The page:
Future of the Right

[Jon Henke - cross-posted at The Next Right]

It seems to me there are three main factions within the Republican Party, and while we can see strengths and weaknesses in each of them, the future of the Right is far from clear.

  1. Progressive Republicans (aka: Teddy Roosevelt Republicans) - These are the Republicans who may be solid allies on many issues, but who also seem to want a Great Leader who can do Big Things. They are Crusader Conservatives - generally reliable on limited government, but willing to go off on Big Government crusades.

    Illustrative Quote: "The object of government is the welfare of the people," (Teddy Roosevelt)

  2. Goldwater Republicans - These Republicans vote for limited government, individual liberty and strong defense; they may have various opinions on social issues, but they subsume those views to the goal at hand: limiting government

    Illustrative Quote: "I have little interest in streamlining government or in making it more efficient, for I mean to reduce its size. I do not undertake to promote welfare, for I propose to extend freedom." (Goldwater

  3. Bush Republicans - these voters may or may not care about limited government, but they're willing to accept Big Government, so long as the government does socially conservative things. (See: Mike Huckabee, Christian Democracy)

    Illustrative Quote: "Prayers can help, and so can the government." - President Bush, February 6, 2008

Of those mentioned, many have fallen into a fourth camp - Status Quo Republicans. They are mostly focused on winning that next election and consolidating their own power.

So, where does the Right stand?

At this point, the Progressive Republicans are in the drivers seat - partly because John McCain (a Progressive Republican) has the Republican nomination, and partly because a charismatic figure with some Big Ideas beats factions with no attention-grabbing ideas. At this point, no other faction has the policy ideas and grassroots support to challenge for leadership. But that position can only be maintained by a charismatic leader for a short time. It is not sustainable, At some point, the other coalitions will see to fill the core policy vacuums McCain may leave open.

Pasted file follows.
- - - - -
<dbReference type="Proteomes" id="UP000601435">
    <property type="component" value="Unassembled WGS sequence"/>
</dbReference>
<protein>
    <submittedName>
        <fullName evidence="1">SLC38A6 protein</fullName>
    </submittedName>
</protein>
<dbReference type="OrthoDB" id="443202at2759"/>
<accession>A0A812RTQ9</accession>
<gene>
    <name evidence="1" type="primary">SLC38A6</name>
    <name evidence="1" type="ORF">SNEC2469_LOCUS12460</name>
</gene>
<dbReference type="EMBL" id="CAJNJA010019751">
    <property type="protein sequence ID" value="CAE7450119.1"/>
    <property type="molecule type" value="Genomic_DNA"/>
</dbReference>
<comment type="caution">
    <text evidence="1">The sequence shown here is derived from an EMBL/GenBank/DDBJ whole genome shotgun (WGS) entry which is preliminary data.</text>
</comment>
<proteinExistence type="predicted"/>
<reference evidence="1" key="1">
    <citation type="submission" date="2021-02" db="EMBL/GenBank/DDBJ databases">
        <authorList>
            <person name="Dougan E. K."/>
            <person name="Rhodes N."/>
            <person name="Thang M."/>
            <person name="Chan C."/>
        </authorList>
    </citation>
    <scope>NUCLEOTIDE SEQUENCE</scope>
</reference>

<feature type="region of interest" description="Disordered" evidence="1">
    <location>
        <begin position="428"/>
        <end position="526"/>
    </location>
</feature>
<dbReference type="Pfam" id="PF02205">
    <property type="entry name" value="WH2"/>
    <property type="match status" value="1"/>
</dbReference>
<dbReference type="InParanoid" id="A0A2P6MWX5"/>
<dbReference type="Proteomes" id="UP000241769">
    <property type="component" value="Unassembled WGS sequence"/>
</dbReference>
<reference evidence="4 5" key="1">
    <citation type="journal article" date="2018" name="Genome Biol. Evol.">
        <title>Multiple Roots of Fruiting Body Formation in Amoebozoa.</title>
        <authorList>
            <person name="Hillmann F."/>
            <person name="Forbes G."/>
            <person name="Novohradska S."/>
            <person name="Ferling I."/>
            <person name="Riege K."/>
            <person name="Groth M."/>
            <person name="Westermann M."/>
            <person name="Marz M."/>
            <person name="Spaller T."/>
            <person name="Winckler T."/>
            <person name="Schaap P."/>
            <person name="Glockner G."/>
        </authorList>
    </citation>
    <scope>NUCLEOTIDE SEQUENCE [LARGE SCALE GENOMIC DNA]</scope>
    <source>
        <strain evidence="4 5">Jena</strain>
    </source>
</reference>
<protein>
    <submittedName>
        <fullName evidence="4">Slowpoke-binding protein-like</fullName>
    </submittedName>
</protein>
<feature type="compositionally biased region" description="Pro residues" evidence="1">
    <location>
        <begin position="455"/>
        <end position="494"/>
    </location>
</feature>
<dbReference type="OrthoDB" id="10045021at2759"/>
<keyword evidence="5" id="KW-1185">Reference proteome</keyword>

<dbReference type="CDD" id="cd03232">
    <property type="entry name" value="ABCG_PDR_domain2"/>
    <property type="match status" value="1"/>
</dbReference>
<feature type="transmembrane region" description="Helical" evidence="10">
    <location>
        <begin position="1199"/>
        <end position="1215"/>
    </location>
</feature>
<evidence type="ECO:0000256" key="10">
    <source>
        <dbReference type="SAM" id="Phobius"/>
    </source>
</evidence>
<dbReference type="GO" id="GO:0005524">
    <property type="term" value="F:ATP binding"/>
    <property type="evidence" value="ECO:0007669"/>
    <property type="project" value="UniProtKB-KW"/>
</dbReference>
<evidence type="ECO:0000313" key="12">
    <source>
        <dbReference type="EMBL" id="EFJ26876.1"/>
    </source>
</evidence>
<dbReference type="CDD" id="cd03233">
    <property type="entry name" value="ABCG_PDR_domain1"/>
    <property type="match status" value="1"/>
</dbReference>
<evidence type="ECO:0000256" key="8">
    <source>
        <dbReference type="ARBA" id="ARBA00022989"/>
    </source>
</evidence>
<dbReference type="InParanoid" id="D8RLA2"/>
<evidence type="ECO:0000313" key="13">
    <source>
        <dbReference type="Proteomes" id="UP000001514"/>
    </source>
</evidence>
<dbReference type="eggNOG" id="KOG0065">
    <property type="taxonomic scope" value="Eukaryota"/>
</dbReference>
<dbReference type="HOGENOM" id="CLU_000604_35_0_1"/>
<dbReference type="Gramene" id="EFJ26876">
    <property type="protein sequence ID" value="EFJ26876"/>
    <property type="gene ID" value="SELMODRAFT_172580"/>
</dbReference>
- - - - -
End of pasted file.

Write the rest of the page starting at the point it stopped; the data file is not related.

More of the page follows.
The Bush Republicans are doing badly right now - you've all seen the polling - but the social conservative/evangelical base is still strong (as evidenced by the out-of-nowhere Huckabee campaign) They're not gone yet, and they could make a quick comeback with a charismatic candidate. Like, you know, Mike Huckabee. If they do that, it will mark the GOP's turn towards the European Christian Democracy style of political parties.

Finally, there are the Goldwater Republicans. They have been relegated to lesser roles, or turned into Status Quo Republicans. While a few still make appropriate noises on the Hill, a lack of publicly appealing, political viable ideas for limiting government has rendered them mostly impotent. The Goldwater Republicans have the greatest opportunity, however, because it is they who will have the most compelling arguments against Democratic and/or McCain polices, and it is they who will need to begin driving a narrative about the impact of Big Government policy. If they do it well, they will have a chance to reassert the Goldwater brand. If they don't, they will probably become marginalized.

It's impossible to tell which of these factions will dominate. Your predictions are welcomed.

Presented by

Megan McArdle is a columnist at Bloomberg View and a former senior editor at The Atlantic. Her new book is The Up Side of Down.

Why Principals Matter

Nadia Lopez didn't think anybody cared about her middle school. Then Humans of New York told her story to the Internet—and everything changed.

Join the Discussion

After you comment, click Post. If you’re not already logged in you will be asked to log in or register with Disqus.

Please note that The Atlantic's account system is separate from our commenting system. To log in or register with The Atlantic, use the Sign In button at the top of every page.

blog comments powered by Disqus


A History of Contraception

In the 16th century, men used linen condoms laced shut with ribbons.


'A Music That Has No End'

In Spain, a flamenco guitarist hustles to make a modest living.


What Fifty Shades Left Out

A straightforward guide to BDSM

More in Business

Just In